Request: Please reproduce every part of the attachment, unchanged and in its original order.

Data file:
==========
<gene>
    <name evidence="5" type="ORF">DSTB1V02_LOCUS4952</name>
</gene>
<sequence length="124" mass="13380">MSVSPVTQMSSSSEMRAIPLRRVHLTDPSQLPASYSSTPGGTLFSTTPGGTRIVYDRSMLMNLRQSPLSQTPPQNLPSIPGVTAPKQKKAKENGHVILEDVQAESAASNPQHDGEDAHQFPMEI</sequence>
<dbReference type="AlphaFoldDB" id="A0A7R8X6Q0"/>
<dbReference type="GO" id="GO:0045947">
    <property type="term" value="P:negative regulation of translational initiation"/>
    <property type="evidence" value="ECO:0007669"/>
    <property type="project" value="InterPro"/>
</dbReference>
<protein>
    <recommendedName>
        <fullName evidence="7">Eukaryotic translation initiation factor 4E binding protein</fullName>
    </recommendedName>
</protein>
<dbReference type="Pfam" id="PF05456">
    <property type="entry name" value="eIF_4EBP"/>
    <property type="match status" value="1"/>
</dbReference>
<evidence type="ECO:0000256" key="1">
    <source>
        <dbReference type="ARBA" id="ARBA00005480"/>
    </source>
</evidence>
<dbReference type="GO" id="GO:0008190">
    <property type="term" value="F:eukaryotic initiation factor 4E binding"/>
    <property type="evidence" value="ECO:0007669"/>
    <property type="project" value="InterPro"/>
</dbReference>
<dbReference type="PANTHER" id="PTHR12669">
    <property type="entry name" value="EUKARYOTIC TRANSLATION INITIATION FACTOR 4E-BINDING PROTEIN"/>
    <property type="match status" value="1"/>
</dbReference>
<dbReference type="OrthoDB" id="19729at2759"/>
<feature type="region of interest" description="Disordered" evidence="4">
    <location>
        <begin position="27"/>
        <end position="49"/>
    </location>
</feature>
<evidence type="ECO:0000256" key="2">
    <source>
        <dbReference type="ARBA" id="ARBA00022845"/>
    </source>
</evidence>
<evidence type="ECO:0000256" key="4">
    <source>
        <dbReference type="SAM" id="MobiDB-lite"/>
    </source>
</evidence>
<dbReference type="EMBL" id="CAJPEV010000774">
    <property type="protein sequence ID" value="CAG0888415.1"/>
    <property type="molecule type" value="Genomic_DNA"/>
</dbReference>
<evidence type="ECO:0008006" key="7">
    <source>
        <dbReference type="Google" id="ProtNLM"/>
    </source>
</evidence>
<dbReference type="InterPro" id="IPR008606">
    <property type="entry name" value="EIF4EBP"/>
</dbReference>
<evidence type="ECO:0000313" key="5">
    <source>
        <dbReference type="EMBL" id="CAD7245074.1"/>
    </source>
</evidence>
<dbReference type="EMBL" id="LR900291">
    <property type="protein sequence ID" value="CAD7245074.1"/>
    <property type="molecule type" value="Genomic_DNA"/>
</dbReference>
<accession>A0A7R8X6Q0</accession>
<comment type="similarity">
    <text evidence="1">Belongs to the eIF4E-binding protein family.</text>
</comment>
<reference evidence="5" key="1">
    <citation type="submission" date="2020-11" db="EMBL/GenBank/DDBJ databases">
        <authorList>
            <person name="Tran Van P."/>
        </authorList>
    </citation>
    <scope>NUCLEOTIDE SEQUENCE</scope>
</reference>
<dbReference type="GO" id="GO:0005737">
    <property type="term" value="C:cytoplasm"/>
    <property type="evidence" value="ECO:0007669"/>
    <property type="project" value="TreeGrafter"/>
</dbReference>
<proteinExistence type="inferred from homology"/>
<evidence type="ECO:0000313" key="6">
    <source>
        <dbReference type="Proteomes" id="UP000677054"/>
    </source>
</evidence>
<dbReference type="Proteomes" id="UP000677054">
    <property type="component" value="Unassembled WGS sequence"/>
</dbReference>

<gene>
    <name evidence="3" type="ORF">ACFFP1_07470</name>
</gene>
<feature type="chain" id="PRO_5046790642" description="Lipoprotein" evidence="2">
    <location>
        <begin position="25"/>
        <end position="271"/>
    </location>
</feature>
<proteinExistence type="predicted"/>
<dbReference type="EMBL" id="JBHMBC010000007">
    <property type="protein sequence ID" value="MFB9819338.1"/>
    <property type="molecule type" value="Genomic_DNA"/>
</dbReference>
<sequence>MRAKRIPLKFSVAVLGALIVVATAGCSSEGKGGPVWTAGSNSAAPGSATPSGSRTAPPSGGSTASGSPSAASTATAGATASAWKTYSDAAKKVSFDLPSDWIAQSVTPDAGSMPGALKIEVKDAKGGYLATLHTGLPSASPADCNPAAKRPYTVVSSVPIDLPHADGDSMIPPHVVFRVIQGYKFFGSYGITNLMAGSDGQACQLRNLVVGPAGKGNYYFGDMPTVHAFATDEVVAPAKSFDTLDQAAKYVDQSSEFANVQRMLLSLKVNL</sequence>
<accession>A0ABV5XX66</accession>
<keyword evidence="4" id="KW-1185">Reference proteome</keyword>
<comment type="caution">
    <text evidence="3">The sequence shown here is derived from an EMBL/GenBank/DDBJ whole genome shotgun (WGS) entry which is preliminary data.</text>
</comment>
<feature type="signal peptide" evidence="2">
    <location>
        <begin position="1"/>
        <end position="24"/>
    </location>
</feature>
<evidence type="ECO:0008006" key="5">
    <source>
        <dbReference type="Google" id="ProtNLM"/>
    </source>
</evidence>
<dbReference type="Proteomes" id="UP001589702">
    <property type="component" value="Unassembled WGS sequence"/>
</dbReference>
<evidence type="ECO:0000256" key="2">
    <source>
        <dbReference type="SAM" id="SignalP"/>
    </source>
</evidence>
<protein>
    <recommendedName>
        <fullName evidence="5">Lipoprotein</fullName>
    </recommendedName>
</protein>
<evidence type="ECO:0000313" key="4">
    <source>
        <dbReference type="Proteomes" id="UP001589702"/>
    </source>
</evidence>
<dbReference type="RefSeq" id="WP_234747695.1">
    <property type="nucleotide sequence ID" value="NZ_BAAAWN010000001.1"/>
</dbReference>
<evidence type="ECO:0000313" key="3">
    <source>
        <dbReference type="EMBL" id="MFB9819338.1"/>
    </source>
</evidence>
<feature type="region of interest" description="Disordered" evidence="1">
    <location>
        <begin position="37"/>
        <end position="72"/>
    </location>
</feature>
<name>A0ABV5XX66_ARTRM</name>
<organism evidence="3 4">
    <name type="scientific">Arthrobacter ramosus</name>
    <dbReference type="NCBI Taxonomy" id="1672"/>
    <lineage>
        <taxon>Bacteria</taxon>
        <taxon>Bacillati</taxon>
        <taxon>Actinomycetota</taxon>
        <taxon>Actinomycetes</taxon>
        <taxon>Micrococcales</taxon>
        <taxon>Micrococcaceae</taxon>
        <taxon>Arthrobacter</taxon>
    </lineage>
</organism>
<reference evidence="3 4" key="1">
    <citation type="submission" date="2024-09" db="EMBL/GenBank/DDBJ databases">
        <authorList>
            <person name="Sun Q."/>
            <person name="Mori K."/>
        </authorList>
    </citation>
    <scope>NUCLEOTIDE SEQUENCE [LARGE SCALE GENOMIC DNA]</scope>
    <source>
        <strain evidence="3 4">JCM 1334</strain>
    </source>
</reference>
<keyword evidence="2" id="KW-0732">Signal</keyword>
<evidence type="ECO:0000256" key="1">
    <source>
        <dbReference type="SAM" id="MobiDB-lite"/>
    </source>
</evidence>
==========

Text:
<gene>
    <name evidence="5" type="ORF">DSTB1V02_LOCUS4952</name>
</gene>
<sequence length="124" mass="13380">MSVSPVTQMSSSSEMRAIPLRRVHLTDPSQLPASYSSTPGGTLFSTTPGGTRIVYDRSMLMNLRQSPLSQTPPQNLPSIPGVTAPKQKKAKENGHVILEDVQAESAASNPQHDGEDAHQFPMEI</sequence>
<dbReference type="AlphaFoldDB" id="A0A7R8X6Q0"/>
<dbReference type="GO" id="GO:0045947">
    <property type="term" value="P:negative regulation of translational initiation"/>
    <property type="evidence" value="ECO:0007669"/>
    <property type="project" value="InterPro"/>
</dbReference>
<protein>
    <recommendedName>
        <fullName evidence="7">Eukaryotic translation initiation factor 4E binding protein</fullName>
    </recommendedName>
</protein>
<dbReference type="Pfam" id="PF05456">
    <property type="entry name" value="eIF_4EBP"/>
    <property type="match status" value="1"/>
</dbReference>
<evidence type="ECO:0000256" key="1">
    <source>
        <dbReference type="ARBA" id="ARBA00005480"/>
    </source>
</evidence>
<dbReference type="GO" id="GO:0008190">
    <property type="term" value="F:eukaryotic initiation factor 4E binding"/>
    <property type="evidence" value="ECO:0007669"/>
    <property type="project" value="InterPro"/>
</dbReference>
<dbReference type="PANTHER" id="PTHR12669">
    <property type="entry name" value="EUKARYOTIC TRANSLATION INITIATION FACTOR 4E-BINDING PROTEIN"/>
    <property type="match status" value="1"/>
</dbReference>
<dbReference type="OrthoDB" id="19729at2759"/>
<feature type="region of interest" description="Disordered" evidence="4">
    <location>
        <begin position="27"/>
        <end position="49"/>
    </location>
</feature>
<evidence type="ECO:0000256" key="2">
    <source>
        <dbReference type="ARBA" id="ARBA00022845"/>
    </source>
</evidence>
<evidence type="ECO:0000256" key="4">
    <source>
        <dbReference type="SAM" id="MobiDB-lite"/>
    </source>
</evidence>
<dbReference type="EMBL" id="CAJPEV010000774">
    <property type="protein sequence ID" value="CAG0888415.1"/>
    <property type="molecule type" value="Genomic_DNA"/>
</dbReference>
<evidence type="ECO:0008006" key="7">
    <source>
        <dbReference type="Google" id="ProtNLM"/>
    </source>
</evidence>
<dbReference type="InterPro" id="IPR008606">
    <property type="entry name" value="EIF4EBP"/>
</dbReference>
<evidence type="ECO:0000313" key="5">
    <source>
        <dbReference type="EMBL" id="CAD7245074.1"/>
    </source>
</evidence>
<dbReference type="EMBL" id="LR900291">
    <property type="protein sequence ID" value="CAD7245074.1"/>
    <property type="molecule type" value="Genomic_DNA"/>
</dbReference>
<accession>A0A7R8X6Q0</accession>
<comment type="similarity">
    <text evidence="1">Belongs to the eIF4E-binding protein family.</text>
</comment>
<reference evidence="5" key="1">
    <citation type="submission" date="2020-11" db="EMBL/GenBank/DDBJ databases">
        <authorList>
            <person name="Tran Van P."/>
        </authorList>
    </citation>
    <scope>NUCLEOTIDE SEQUENCE</scope>
</reference>
<dbReference type="GO" id="GO:0005737">
    <property type="term" value="C:cytoplasm"/>
    <property type="evidence" value="ECO:0007669"/>
    <property type="project" value="TreeGrafter"/>
</dbReference>
<proteinExistence type="inferred from homology"/>
<evidence type="ECO:0000313" key="6">
    <source>
        <dbReference type="Proteomes" id="UP000677054"/>
    </source>
</evidence>
<dbReference type="Proteomes" id="UP000677054">
    <property type="component" value="Unassembled WGS sequence"/>
</dbReference>

<gene>
    <name evidence="3" type="ORF">ACFFP1_07470</name>
</gene>
<feature type="chain" id="PRO_5046790642" description="Lipoprotein" evidence="2">
    <location>
        <begin position="25"/>
        <end position="271"/>
    </location>
</feature>
<proteinExistence type="predicted"/>
<dbReference type="EMBL" id="JBHMBC010000007">
    <property type="protein sequence ID" value="MFB9819338.1"/>
    <property type="molecule type" value="Genomic_DNA"/>
</dbReference>
<sequence>MRAKRIPLKFSVAVLGALIVVATAGCSSEGKGGPVWTAGSNSAAPGSATPSGSRTAPPSGGSTASGSPSAASTATAGATASAWKTYSDAAKKVSFDLPSDWIAQSVTPDAGSMPGALKIEVKDAKGGYLATLHTGLPSASPADCNPAAKRPYTVVSSVPIDLPHADGDSMIPPHVVFRVIQGYKFFGSYGITNLMAGSDGQACQLRNLVVGPAGKGNYYFGDMPTVHAFATDEVVAPAKSFDTLDQAAKYVDQSSEFANVQRMLLSLKVNL</sequence>
<accession>A0ABV5XX66</accession>
<keyword evidence="4" id="KW-1185">Reference proteome</keyword>
<comment type="caution">
    <text evidence="3">The sequence shown here is derived from an EMBL/GenBank/DDBJ whole genome shotgun (WGS) entry which is preliminary data.</text>
</comment>
<feature type="signal peptide" evidence="2">
    <location>
        <begin position="1"/>
        <end position="24"/>
    </location>
</feature>
<evidence type="ECO:0008006" key="5">
    <source>
        <dbReference type="Google" id="ProtNLM"/>
    </source>
</evidence>
<dbReference type="Proteomes" id="UP001589702">
    <property type="component" value="Unassembled WGS sequence"/>
</dbReference>
<evidence type="ECO:0000256" key="2">
    <source>
        <dbReference type="SAM" id="SignalP"/>
    </source>
</evidence>
<protein>
    <recommendedName>
        <fullName evidence="5">Lipoprotein</fullName>
    </recommendedName>
</protein>
<evidence type="ECO:0000313" key="4">
    <source>
        <dbReference type="Proteomes" id="UP001589702"/>
    </source>
</evidence>
<dbReference type="RefSeq" id="WP_234747695.1">
    <property type="nucleotide sequence ID" value="NZ_BAAAWN010000001.1"/>
</dbReference>
<evidence type="ECO:0000313" key="3">
    <source>
        <dbReference type="EMBL" id="MFB9819338.1"/>
    </source>
</evidence>
<feature type="region of interest" description="Disordered" evidence="1">
    <location>
        <begin position="37"/>
        <end position="72"/>
    </location>
</feature>
<name>A0ABV5XX66_ARTRM</name>
<organism evidence="3 4">
    <name type="scientific">Arthrobacter ramosus</name>
    <dbReference type="NCBI Taxonomy" id="1672"/>
    <lineage>
        <taxon>Bacteria</taxon>
        <taxon>Bacillati</taxon>
        <taxon>Actinomycetota</taxon>
        <taxon>Actinomycetes</taxon>
        <taxon>Micrococcales</taxon>
        <taxon>Micrococcaceae</taxon>
        <taxon>Arthrobacter</taxon>
    </lineage>
</organism>
<reference evidence="3 4" key="1">
    <citation type="submission" date="2024-09" db="EMBL/GenBank/DDBJ databases">
        <authorList>
            <person name="Sun Q."/>
            <person name="Mori K."/>
        </authorList>
    </citation>
    <scope>NUCLEOTIDE SEQUENCE [LARGE SCALE GENOMIC DNA]</scope>
    <source>
        <strain evidence="3 4">JCM 1334</strain>
    </source>
</reference>
<keyword evidence="2" id="KW-0732">Signal</keyword>
<evidence type="ECO:0000256" key="1">
    <source>
        <dbReference type="SAM" id="MobiDB-lite"/>
    </source>
</evidence>